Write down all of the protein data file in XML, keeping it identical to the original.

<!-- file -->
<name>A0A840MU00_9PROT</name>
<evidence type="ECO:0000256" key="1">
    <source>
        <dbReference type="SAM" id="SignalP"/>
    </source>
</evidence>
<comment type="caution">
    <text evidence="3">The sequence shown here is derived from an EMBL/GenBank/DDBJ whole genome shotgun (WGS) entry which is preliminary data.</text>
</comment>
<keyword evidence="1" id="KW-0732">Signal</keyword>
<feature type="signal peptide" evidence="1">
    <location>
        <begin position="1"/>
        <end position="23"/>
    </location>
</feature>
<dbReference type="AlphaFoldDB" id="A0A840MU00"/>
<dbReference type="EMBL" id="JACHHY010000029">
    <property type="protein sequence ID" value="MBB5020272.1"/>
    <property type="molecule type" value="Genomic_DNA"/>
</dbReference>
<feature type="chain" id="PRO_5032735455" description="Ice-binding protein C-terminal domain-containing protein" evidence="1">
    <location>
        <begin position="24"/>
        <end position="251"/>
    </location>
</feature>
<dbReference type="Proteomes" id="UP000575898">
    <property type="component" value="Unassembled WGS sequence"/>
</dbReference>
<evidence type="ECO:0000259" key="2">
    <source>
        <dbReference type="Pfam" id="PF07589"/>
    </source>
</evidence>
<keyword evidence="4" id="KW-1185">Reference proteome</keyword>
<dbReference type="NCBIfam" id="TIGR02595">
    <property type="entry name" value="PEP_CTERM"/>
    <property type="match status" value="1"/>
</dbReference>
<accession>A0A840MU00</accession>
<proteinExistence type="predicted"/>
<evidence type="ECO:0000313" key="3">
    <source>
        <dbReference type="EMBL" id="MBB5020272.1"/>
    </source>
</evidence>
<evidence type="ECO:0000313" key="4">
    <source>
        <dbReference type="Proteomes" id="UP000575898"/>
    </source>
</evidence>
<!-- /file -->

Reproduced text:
<name>A0A840MU00_9PROT</name>
<evidence type="ECO:0000256" key="1">
    <source>
        <dbReference type="SAM" id="SignalP"/>
    </source>
</evidence>
<comment type="caution">
    <text evidence="3">The sequence shown here is derived from an EMBL/GenBank/DDBJ whole genome shotgun (WGS) entry which is preliminary data.</text>
</comment>
<keyword evidence="1" id="KW-0732">Signal</keyword>
<feature type="signal peptide" evidence="1">
    <location>
        <begin position="1"/>
        <end position="23"/>
    </location>
</feature>
<dbReference type="AlphaFoldDB" id="A0A840MU00"/>
<dbReference type="EMBL" id="JACHHY010000029">
    <property type="protein sequence ID" value="MBB5020272.1"/>
    <property type="molecule type" value="Genomic_DNA"/>
</dbReference>
<feature type="chain" id="PRO_5032735455" description="Ice-binding protein C-terminal domain-containing protein" evidence="1">
    <location>
        <begin position="24"/>
        <end position="251"/>
    </location>
</feature>
<dbReference type="Proteomes" id="UP000575898">
    <property type="component" value="Unassembled WGS sequence"/>
</dbReference>
<evidence type="ECO:0000259" key="2">
    <source>
        <dbReference type="Pfam" id="PF07589"/>
    </source>
</evidence>
<keyword evidence="4" id="KW-1185">Reference proteome</keyword>
<dbReference type="NCBIfam" id="TIGR02595">
    <property type="entry name" value="PEP_CTERM"/>
    <property type="match status" value="1"/>
</dbReference>
<accession>A0A840MU00</accession>
<proteinExistence type="predicted"/>
<evidence type="ECO:0000313" key="3">
    <source>
        <dbReference type="EMBL" id="MBB5020272.1"/>
    </source>
</evidence>
<evidence type="ECO:0000313" key="4">
    <source>
        <dbReference type="Proteomes" id="UP000575898"/>
    </source>
</evidence>